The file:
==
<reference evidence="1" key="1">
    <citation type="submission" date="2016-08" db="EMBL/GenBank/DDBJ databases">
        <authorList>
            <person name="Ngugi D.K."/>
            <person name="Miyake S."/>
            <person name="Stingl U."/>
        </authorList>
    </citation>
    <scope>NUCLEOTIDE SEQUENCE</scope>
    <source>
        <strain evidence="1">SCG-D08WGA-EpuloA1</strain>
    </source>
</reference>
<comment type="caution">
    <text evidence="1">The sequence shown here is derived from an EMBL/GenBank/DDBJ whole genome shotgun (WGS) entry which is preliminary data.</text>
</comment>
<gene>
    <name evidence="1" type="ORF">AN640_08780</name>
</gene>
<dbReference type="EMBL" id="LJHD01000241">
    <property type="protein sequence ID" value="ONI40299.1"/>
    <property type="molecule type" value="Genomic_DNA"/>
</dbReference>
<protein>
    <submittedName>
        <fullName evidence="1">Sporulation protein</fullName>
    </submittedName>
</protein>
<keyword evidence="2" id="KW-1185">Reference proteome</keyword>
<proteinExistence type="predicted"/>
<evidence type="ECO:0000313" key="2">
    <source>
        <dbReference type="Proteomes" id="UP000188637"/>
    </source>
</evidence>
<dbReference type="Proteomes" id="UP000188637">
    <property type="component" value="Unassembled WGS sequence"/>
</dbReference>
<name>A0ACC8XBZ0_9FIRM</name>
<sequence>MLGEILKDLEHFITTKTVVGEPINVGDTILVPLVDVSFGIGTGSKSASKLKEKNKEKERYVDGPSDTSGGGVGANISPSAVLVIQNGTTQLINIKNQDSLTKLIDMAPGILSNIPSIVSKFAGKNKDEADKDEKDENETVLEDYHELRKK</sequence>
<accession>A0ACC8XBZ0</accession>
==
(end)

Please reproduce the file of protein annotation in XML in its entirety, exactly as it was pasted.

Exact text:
<reference evidence="1" key="1">
    <citation type="submission" date="2016-08" db="EMBL/GenBank/DDBJ databases">
        <authorList>
            <person name="Ngugi D.K."/>
            <person name="Miyake S."/>
            <person name="Stingl U."/>
        </authorList>
    </citation>
    <scope>NUCLEOTIDE SEQUENCE</scope>
    <source>
        <strain evidence="1">SCG-D08WGA-EpuloA1</strain>
    </source>
</reference>
<comment type="caution">
    <text evidence="1">The sequence shown here is derived from an EMBL/GenBank/DDBJ whole genome shotgun (WGS) entry which is preliminary data.</text>
</comment>
<gene>
    <name evidence="1" type="ORF">AN640_08780</name>
</gene>
<dbReference type="EMBL" id="LJHD01000241">
    <property type="protein sequence ID" value="ONI40299.1"/>
    <property type="molecule type" value="Genomic_DNA"/>
</dbReference>
<protein>
    <submittedName>
        <fullName evidence="1">Sporulation protein</fullName>
    </submittedName>
</protein>
<keyword evidence="2" id="KW-1185">Reference proteome</keyword>
<proteinExistence type="predicted"/>
<evidence type="ECO:0000313" key="2">
    <source>
        <dbReference type="Proteomes" id="UP000188637"/>
    </source>
</evidence>
<dbReference type="Proteomes" id="UP000188637">
    <property type="component" value="Unassembled WGS sequence"/>
</dbReference>
<name>A0ACC8XBZ0_9FIRM</name>
<sequence>MLGEILKDLEHFITTKTVVGEPINVGDTILVPLVDVSFGIGTGSKSASKLKEKNKEKERYVDGPSDTSGGGVGANISPSAVLVIQNGTTQLINIKNQDSLTKLIDMAPGILSNIPSIVSKFAGKNKDEADKDEKDENETVLEDYHELRKK</sequence>
<accession>A0ACC8XBZ0</accession>